To prepare, it’s best to do some practice runs. Try a long weekend road trip and gauge how long and how many miles you’re comfortable driving in a day. Experts recommend driving no more than eight hours a day and stopping every two to three hours to stretch your legs and take a break. This break up the monotony and revitalizes you physically and mentally.

Of course, some people might not want to stop that often and others may want to stop more. What’s important is what works for you. It might take a couple of road trips to find your sweet spot but you’ll get there.

Once you decide to bite the bullet and take a longer or cross-country road trip, then you can always take someone along to help with the driving. Two drivers – or even three – are best. That way you can split up the driving and no one person is exhausted because they’re the only driver.

On the road in Grand Teton National Park

Step 3 – Choosing a Road Trip Destination

Now that you have an idea about the timeframe and how much you are comfortable driving – it’s time to pick your destinations.

Most people probably already have an idea of where they want to go when they start planning a road trip. Some people, like me, keep lists of places they want to see – a bucket list or wish list. If you already have something in mind, again, just make sure it fits into your time.

However, if you are still unsure of where you want to go and need some inspiration, it’s time to pull out the map or look at your favorite social media or blog of choice for ideas.

And if you still need help, think about your interests and hobbies. Do you enjoy nature? Then plan a national park or state park road trip. You can even focus on a specific region like Utah with a Mighty 5 national park road trip that includes Zion National Park, Bryce Canyon National Park, Capital Reef National Park, Canyonlands National Park and Arches National Park.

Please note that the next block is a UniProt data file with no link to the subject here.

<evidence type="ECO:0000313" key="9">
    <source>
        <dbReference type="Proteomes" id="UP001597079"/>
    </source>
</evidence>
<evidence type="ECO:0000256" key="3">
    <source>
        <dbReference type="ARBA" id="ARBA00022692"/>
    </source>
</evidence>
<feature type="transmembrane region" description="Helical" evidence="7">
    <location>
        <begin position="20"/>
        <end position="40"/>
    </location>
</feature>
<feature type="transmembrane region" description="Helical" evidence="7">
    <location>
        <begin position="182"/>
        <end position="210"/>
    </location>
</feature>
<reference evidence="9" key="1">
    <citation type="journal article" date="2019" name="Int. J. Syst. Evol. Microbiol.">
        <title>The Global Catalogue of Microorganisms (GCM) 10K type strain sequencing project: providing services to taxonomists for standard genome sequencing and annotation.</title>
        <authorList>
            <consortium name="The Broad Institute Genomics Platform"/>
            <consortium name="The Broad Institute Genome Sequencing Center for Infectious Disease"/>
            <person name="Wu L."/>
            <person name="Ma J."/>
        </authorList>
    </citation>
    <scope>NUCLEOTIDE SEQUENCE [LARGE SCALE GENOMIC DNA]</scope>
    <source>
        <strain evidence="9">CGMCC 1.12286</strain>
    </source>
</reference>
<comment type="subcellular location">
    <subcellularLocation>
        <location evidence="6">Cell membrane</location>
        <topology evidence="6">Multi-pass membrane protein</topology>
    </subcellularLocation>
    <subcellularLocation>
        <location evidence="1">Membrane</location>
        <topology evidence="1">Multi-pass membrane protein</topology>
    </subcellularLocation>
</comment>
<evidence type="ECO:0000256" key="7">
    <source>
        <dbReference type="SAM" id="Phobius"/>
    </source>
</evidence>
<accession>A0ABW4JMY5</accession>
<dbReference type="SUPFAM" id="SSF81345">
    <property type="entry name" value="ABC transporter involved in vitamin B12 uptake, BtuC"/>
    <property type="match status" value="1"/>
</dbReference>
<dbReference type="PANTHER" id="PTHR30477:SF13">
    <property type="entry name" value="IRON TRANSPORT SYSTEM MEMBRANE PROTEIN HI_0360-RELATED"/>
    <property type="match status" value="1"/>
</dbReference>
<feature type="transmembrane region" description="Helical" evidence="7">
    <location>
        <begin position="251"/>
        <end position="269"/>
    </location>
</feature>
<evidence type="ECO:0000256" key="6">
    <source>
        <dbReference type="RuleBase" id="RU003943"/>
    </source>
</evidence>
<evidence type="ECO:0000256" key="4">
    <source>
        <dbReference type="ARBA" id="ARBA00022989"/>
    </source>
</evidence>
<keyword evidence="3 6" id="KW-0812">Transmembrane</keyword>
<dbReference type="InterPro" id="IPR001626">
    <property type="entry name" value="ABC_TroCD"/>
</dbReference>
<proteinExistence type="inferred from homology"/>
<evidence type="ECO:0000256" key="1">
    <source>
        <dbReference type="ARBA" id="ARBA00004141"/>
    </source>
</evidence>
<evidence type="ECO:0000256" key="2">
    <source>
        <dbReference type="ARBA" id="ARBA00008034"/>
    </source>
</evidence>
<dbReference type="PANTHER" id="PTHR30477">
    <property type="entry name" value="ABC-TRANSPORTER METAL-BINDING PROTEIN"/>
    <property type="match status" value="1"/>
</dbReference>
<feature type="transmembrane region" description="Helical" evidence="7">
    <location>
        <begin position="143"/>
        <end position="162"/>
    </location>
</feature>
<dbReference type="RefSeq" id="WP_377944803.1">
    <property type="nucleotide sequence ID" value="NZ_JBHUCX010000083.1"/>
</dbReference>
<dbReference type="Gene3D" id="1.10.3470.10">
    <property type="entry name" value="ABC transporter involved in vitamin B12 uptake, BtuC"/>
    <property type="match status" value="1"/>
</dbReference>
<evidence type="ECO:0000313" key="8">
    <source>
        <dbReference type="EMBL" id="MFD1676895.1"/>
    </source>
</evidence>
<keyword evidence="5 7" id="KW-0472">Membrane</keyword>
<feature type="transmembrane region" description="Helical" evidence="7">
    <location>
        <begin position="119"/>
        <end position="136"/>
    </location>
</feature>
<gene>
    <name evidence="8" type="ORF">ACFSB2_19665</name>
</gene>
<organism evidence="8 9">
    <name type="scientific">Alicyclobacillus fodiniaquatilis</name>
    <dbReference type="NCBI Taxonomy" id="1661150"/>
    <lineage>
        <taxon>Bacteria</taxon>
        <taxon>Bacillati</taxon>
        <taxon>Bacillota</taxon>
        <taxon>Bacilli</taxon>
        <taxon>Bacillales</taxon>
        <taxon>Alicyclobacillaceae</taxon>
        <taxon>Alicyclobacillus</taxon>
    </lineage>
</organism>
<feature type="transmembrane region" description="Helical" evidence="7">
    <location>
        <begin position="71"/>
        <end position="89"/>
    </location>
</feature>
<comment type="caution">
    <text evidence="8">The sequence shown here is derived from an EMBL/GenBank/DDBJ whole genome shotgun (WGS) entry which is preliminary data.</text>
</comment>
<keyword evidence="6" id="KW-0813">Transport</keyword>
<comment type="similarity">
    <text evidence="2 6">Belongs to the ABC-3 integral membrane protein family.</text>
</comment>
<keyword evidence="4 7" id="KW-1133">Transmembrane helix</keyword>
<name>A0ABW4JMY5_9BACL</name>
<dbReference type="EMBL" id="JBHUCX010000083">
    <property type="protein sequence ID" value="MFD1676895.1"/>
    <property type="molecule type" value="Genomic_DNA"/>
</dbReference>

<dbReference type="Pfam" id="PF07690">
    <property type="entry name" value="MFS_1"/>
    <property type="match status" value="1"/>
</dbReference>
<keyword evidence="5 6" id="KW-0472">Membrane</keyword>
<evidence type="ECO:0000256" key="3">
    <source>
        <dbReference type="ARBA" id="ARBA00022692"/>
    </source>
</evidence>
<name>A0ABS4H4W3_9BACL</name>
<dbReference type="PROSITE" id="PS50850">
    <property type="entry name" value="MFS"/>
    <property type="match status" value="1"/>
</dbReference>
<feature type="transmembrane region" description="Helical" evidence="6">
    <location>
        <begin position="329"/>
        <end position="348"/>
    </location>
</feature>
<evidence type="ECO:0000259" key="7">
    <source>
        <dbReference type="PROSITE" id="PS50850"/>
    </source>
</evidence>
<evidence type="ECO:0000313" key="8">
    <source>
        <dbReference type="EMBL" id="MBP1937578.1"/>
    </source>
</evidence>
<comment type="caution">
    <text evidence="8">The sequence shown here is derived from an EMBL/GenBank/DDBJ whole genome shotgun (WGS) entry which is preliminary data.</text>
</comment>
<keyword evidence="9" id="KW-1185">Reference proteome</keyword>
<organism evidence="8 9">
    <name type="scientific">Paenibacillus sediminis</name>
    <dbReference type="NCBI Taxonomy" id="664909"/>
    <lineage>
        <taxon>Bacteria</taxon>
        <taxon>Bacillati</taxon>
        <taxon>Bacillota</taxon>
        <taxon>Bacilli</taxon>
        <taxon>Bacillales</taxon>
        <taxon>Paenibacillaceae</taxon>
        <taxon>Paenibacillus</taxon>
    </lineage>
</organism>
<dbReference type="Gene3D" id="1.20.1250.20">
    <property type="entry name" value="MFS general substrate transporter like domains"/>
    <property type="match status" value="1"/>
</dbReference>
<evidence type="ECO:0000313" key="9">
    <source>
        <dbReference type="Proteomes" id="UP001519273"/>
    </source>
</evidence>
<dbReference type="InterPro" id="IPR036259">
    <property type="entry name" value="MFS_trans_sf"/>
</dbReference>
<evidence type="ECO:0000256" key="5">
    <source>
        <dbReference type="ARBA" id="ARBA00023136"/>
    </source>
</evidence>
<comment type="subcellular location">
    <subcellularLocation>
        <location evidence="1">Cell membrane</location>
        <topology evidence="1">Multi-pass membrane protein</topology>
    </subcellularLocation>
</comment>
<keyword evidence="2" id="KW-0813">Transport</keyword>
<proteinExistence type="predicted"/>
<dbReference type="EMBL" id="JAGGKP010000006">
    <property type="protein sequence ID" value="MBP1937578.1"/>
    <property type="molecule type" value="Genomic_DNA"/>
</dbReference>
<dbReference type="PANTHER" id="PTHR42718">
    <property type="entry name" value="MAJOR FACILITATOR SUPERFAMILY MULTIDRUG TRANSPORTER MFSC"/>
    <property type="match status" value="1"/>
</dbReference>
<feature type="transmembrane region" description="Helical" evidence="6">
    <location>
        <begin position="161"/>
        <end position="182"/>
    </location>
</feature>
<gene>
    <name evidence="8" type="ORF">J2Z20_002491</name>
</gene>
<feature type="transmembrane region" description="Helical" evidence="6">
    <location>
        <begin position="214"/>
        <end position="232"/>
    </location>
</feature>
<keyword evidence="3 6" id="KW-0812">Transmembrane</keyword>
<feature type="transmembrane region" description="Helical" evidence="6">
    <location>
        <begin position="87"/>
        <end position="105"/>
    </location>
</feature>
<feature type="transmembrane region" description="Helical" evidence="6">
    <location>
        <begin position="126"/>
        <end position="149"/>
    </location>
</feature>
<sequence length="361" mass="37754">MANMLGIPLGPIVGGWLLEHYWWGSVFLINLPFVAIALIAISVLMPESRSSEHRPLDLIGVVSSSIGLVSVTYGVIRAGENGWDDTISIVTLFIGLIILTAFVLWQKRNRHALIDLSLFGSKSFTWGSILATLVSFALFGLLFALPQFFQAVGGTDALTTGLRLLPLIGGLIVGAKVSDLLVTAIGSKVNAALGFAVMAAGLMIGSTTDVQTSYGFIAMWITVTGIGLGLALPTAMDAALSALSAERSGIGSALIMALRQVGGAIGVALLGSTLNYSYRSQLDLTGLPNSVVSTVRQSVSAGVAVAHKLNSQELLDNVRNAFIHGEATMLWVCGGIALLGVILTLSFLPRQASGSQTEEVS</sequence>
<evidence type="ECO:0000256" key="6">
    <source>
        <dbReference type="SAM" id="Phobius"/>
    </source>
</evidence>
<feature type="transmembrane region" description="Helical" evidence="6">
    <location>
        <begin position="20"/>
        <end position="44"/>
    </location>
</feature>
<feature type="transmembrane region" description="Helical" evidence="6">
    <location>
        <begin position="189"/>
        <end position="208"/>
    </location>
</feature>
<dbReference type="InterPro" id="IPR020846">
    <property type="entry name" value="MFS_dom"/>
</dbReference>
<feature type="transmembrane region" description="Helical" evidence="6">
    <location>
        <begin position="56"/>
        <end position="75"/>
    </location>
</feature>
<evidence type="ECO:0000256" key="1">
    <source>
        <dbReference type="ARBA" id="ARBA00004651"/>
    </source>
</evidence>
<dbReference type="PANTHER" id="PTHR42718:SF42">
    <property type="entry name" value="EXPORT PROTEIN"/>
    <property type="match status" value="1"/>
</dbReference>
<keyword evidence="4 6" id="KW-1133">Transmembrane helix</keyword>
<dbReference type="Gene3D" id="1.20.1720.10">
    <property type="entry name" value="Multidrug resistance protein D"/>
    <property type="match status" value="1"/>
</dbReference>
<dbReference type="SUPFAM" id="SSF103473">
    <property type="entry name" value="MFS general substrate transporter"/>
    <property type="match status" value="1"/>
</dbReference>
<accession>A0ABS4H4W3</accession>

Do you like quirky stops and art? Maybe a Route 66 road trip is a good option for you. Literally, anything can be turned into a road trip. I know people who visit ball parks, lighthouses, wineries – with a designated driver of course – on road trips. The possibilities are virtually endless.

Step 4 – Planning a Road Trip Route

Since you’ve got your destination nailed down, what route will you take to get there? Will you stick to the freeways? Take the back roads? Or maybe a little of both? An easy way how to plan a road trip itinerary is using Google Maps. Simply enter your destination, or multiple destinations, from your starting point and browse the routes Google suggests.